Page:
The legislation proposed for consideration in 2004 does not contain a detailed schedule. However, it retains the obligation for the bishops of a diocese to put in place and maintain arrangements for alternative episcopal oversight. It specifies essential elements of that oversight, while providing some flexibility for its application in the circumstances in each diocese. The group feels that this approach best responds to the strongly divergent principled positions in General Synod and the wider Australian Church. At the same time it takes account of the strongly diocesan character of the Anglican Church in Australia.
Beyond the issues of principle involved, this proposal allows local circumstances in each diocese and province to be taken into account within agreed parameters, and details to be altered as necessary without the prolonged delays inevitably involved in General Synod processes. The group recognized that any overall protocol accepted by General Synod could not provide for every contingency and would require a level of trust and cooperation at diocesan level to make it work effectively.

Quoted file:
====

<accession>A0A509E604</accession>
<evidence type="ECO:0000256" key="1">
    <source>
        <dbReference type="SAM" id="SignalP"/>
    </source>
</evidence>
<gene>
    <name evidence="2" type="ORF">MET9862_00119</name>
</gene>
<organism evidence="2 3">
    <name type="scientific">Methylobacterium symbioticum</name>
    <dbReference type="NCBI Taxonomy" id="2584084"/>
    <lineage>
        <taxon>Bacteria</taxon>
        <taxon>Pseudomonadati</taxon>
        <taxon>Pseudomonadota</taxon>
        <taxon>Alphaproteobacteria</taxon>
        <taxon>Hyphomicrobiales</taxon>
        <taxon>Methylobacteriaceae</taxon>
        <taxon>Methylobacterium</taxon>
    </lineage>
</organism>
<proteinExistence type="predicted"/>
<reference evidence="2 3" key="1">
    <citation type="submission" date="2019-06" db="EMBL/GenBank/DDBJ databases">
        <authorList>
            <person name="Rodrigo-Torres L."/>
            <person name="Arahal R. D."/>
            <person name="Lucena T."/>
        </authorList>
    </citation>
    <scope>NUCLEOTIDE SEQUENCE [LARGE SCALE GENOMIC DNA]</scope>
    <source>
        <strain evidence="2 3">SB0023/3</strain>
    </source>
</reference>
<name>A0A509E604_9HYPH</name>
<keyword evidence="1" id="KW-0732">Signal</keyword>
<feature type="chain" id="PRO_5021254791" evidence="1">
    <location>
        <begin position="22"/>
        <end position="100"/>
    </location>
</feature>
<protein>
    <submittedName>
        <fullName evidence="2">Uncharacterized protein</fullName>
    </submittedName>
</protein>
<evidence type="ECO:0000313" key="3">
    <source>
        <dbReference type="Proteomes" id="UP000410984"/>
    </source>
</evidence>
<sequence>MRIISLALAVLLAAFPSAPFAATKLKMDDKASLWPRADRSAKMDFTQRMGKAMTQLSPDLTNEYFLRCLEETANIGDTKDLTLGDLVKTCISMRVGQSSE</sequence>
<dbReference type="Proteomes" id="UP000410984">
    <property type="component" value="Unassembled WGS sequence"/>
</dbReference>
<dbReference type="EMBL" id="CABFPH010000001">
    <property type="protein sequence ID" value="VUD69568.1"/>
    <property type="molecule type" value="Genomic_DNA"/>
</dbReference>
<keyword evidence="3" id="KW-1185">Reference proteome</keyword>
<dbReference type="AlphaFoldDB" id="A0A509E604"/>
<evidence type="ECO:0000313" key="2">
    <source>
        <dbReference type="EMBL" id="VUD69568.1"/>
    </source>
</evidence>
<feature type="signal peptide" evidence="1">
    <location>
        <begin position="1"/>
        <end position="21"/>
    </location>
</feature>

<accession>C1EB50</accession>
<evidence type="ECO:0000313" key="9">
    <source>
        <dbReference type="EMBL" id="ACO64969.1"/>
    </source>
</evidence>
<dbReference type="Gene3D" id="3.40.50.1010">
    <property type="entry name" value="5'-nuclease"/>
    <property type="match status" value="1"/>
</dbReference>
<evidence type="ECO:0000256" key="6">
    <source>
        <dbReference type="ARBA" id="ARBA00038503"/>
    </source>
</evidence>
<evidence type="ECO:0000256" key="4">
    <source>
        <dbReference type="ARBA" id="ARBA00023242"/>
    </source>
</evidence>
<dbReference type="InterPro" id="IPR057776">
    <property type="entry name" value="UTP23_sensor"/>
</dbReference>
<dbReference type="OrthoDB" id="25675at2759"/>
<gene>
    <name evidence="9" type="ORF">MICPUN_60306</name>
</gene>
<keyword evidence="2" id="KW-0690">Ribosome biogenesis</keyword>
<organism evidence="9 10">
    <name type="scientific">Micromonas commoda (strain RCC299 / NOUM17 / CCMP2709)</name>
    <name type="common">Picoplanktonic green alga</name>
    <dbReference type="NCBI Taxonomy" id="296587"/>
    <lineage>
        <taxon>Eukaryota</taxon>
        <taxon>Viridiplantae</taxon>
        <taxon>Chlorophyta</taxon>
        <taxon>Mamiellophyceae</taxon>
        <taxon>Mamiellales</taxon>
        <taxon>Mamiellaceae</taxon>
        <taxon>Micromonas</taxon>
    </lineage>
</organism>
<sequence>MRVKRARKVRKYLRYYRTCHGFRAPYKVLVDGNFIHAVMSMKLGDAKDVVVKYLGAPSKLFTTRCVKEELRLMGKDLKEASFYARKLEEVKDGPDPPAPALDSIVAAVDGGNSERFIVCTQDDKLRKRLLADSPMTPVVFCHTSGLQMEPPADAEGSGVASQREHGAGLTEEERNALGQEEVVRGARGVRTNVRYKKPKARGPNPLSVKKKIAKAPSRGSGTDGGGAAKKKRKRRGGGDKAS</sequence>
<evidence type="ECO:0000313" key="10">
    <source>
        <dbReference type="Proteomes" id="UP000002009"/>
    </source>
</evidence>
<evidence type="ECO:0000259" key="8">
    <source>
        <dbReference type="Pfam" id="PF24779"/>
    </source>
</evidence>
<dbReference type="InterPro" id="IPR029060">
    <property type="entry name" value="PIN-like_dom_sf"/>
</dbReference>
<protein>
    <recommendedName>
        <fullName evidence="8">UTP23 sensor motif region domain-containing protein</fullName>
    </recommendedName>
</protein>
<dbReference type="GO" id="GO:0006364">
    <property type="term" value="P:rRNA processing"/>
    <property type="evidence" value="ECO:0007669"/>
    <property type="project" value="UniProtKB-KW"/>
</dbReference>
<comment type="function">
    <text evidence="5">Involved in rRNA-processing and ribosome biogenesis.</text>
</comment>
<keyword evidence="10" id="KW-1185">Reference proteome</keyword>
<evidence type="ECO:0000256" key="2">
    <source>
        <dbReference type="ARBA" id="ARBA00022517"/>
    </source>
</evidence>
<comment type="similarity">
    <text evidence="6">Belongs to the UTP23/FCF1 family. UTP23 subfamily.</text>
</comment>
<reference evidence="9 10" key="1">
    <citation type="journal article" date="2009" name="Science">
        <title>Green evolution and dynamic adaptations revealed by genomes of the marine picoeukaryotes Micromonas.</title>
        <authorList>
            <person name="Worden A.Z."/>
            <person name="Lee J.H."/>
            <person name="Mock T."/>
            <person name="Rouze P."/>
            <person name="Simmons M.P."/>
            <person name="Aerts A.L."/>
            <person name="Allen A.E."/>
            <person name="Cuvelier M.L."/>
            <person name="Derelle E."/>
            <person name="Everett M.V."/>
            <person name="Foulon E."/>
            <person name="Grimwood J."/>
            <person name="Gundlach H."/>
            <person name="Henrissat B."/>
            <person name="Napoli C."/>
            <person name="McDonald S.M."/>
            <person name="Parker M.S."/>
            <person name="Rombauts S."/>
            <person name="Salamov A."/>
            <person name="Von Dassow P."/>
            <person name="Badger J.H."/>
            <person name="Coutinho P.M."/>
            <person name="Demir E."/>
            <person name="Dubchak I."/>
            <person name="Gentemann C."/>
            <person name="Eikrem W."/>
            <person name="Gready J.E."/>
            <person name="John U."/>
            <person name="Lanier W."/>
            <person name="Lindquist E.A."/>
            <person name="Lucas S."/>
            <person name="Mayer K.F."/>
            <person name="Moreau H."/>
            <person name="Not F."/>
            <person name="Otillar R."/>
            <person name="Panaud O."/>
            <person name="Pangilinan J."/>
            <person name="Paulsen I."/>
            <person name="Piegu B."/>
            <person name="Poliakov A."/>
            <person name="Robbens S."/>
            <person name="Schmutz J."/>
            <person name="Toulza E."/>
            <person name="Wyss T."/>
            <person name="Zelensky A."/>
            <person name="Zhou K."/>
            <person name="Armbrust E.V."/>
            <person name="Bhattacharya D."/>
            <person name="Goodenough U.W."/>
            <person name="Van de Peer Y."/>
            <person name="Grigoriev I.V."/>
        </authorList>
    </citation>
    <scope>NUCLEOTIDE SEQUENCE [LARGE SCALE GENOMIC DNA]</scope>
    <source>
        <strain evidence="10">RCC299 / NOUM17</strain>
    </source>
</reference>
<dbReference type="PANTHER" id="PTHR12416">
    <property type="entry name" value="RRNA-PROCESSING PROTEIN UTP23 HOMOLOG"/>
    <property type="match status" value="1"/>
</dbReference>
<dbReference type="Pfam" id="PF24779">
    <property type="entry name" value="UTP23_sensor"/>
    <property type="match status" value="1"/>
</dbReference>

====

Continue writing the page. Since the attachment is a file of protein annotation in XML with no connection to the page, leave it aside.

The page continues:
Some friends of Forward in Faith have predicted that the 2004 legislation will commend itself to General Synod. But I cannot imagine anybody from our constituency voting for it. Those Anglo-Catholics and Evangelicals who believed that the 2001 model of alternative episcopal ministry was inadequate will surely reject legislation attached to what is demonstrably an even weaker model.
A weak alternative
It must be rejected because the form of alternative episcopal ministry on offer is so watered down that it comes nowhere near expressing the level of impairment of communion that will result from the purported consecration of women bishops. The model proposed is of the kind experienced in England where a suffragan who does not ordain women relates to `our’ parishes on behalf of the liberal diocesan bishop. It is almost as good as the PEV system, which is sufficient at a pinch if all we are talking about is women priests. In the context of women bishops that level of alternative episcopal ministry cannot hold us together.